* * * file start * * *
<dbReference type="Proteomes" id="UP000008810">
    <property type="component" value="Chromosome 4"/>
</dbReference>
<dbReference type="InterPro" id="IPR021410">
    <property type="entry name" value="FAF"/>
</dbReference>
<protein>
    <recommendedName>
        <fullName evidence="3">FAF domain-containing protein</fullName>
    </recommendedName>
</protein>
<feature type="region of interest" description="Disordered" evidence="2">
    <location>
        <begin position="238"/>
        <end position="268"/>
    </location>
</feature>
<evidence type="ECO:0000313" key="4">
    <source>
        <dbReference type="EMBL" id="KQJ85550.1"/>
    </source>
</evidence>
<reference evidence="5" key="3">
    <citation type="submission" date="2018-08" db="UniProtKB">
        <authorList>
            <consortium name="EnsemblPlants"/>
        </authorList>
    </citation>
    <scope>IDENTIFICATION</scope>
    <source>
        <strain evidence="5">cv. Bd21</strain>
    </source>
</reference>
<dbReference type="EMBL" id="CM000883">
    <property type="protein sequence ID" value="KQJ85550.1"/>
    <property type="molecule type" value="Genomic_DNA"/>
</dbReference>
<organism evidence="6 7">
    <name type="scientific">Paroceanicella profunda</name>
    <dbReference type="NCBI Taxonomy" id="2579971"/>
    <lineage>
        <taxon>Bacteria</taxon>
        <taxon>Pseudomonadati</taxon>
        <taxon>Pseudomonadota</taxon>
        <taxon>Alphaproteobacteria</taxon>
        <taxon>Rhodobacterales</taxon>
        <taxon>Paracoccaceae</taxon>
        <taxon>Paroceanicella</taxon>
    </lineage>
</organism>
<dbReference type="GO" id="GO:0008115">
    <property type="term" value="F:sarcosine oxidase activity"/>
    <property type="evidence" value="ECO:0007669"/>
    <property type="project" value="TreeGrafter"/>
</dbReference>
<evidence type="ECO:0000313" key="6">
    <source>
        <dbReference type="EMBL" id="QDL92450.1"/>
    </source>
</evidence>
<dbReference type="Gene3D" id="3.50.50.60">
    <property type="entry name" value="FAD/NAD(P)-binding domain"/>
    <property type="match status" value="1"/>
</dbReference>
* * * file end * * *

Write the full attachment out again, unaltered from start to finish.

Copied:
<dbReference type="Proteomes" id="UP000008810">
    <property type="component" value="Chromosome 4"/>
</dbReference>
<dbReference type="InterPro" id="IPR021410">
    <property type="entry name" value="FAF"/>
</dbReference>
<protein>
    <recommendedName>
        <fullName evidence="3">FAF domain-containing protein</fullName>
    </recommendedName>
</protein>
<feature type="region of interest" description="Disordered" evidence="2">
    <location>
        <begin position="238"/>
        <end position="268"/>
    </location>
</feature>
<evidence type="ECO:0000313" key="4">
    <source>
        <dbReference type="EMBL" id="KQJ85550.1"/>
    </source>
</evidence>
<reference evidence="5" key="3">
    <citation type="submission" date="2018-08" db="UniProtKB">
        <authorList>
            <consortium name="EnsemblPlants"/>
        </authorList>
    </citation>
    <scope>IDENTIFICATION</scope>
    <source>
        <strain evidence="5">cv. Bd21</strain>
    </source>
</reference>
<dbReference type="EMBL" id="CM000883">
    <property type="protein sequence ID" value="KQJ85550.1"/>
    <property type="molecule type" value="Genomic_DNA"/>
</dbReference>
<organism evidence="6 7">
    <name type="scientific">Paroceanicella profunda</name>
    <dbReference type="NCBI Taxonomy" id="2579971"/>
    <lineage>
        <taxon>Bacteria</taxon>
        <taxon>Pseudomonadati</taxon>
        <taxon>Pseudomonadota</taxon>
        <taxon>Alphaproteobacteria</taxon>
        <taxon>Rhodobacterales</taxon>
        <taxon>Paracoccaceae</taxon>
        <taxon>Paroceanicella</taxon>
    </lineage>
</organism>
<dbReference type="GO" id="GO:0008115">
    <property type="term" value="F:sarcosine oxidase activity"/>
    <property type="evidence" value="ECO:0007669"/>
    <property type="project" value="TreeGrafter"/>
</dbReference>
<evidence type="ECO:0000313" key="6">
    <source>
        <dbReference type="EMBL" id="QDL92450.1"/>
    </source>
</evidence>
<dbReference type="Gene3D" id="3.50.50.60">
    <property type="entry name" value="FAD/NAD(P)-binding domain"/>
    <property type="match status" value="1"/>
</dbReference>